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Building the West Anew
Building the West Anew
UPDATED: January 19, 2010 Web Exclusive
Development Through Clean Energy
Guangxi Zhuang Autonomous Region looks for clean energy solutions

Chen Jian, General Manager of Fangchenggang Nuclear Power Co. Ltd, briefs the information of the Hongsha nuclear power project (SHI GANG)

For Guangxi Zhuang Autonomous Region, the southernmost region in China's Western Development Strategy, energy shortage has become one of the major factors restricting local economic and social development.

In terms of geography, energy resources in Guangxi have always been deficient, as it lacks oil, coal and natural gas. Besides, the demand for electricity is gradually growing with the development of the region's Beibu Gulf economic zone.

According to Pang Hansheng, President of the Guangxi Federation of Social Sciences, the region should tap new resources and reduce expenses at the same time--on the one hand, exploring new resources such as nuclear energy, solar energy, wind energy, marine energy and biofuels, and on the other hand, establishing a social system of energy conservation and environmental protection, firmly carrying out the transformation of economic growth patterns.

Diversifying the energy system

December 2009 was the 10th anniversary of the launch of China's Western Development Strategy. Li Kang, Vice Chairman of Guangxi Zhuang Autonomous Region, said the new focus of economic and social development in Guangxi is on diversifying the energy system, with clean energy as the highest priority.

"The 10th anniversary of China's Western Development Strategy is by no means an ending, but a new starting point," Li said.

Guangxi will take full advantage of a national incentive policy that gives priority to the development of new resources such as coastal nuclear power, biomass power and wind power. At the same time, regional authorities will encourage large projects and discourage small, energy-inefficient power plants. The thermal power plants in Beihai, Qinzhou and Fangchenggang will be expanded. A coastal coal distribution base, oil storage base, and the second pipeline of the West-to-East Gas Transmission Project as well as the Sino-Myanmar Gas Pipeline Project will be built as well, Li said.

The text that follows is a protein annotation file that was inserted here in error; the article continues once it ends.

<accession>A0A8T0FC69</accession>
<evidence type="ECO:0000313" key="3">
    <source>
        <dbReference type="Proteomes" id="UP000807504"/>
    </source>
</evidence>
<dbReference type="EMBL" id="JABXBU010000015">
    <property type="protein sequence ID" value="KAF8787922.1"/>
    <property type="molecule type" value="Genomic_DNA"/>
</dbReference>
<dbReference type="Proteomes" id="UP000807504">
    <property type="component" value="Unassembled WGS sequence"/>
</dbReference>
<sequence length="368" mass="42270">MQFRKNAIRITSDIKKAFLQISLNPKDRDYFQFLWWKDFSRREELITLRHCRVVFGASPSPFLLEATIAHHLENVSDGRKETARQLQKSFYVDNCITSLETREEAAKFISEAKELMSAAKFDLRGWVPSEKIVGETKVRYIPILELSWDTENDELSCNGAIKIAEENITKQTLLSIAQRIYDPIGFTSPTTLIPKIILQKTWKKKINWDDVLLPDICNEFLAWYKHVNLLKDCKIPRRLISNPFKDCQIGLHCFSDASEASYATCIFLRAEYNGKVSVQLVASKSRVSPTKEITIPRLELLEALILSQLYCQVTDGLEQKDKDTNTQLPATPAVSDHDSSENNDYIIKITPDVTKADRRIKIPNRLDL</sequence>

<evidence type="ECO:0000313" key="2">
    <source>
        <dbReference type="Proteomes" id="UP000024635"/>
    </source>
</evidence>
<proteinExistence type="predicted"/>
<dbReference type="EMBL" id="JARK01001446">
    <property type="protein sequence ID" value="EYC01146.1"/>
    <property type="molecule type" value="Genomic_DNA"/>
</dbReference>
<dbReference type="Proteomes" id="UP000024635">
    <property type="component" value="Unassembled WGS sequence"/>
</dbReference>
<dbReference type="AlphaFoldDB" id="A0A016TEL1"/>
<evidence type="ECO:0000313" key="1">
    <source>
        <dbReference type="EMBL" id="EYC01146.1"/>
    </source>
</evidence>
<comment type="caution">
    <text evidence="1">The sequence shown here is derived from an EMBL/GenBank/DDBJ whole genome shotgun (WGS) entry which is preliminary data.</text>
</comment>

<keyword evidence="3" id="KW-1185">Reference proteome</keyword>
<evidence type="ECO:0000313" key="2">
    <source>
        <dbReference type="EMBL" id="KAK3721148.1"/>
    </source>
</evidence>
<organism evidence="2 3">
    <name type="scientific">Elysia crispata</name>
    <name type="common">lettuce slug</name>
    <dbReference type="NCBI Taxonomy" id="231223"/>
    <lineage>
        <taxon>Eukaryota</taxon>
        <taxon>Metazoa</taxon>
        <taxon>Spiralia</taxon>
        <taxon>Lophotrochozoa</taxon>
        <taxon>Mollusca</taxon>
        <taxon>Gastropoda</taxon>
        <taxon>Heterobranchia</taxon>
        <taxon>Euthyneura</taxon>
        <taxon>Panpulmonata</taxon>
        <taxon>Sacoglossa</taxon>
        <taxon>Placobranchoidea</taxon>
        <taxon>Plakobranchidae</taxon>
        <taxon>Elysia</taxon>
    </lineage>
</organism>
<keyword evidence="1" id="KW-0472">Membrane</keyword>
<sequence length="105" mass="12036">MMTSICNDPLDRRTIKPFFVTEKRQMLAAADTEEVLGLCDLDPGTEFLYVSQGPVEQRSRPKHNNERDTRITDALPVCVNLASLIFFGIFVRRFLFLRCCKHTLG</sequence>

Currently, Guangxi is developing several projects including the Longtan hydroelectric project, nuclear power projects in inland and coastal areas, the renewable energy power generation program, the Yunnan-to-Guangxi electric power transmission project, coal cooperation projects between Guangxi and the neighboring province of Guizhou, and energy cooperation projects between Guangxi and Viet Nam, Li said. 

The electric installed capacity of Guangxi will reach 60 million kilowatts by 2020, Li added.

In parallel with energy development, Guangxi is also paying attention to environmental protection. For instance, the China National Petroleum Corp. (CNPC) Guangxi branch invested 1 billion yuan (about $146.4 million) in its 10-million-ton petroleum-refining project on environmental protection, covering everything from sewage and sulfur recycling equipment to the establishment of water pollution prevention and control measures.

The project meets the international environmental protection standard for clean production, with the sulfur recycling rate over 98.5 percent and the sewage recycling rate over 80 percent.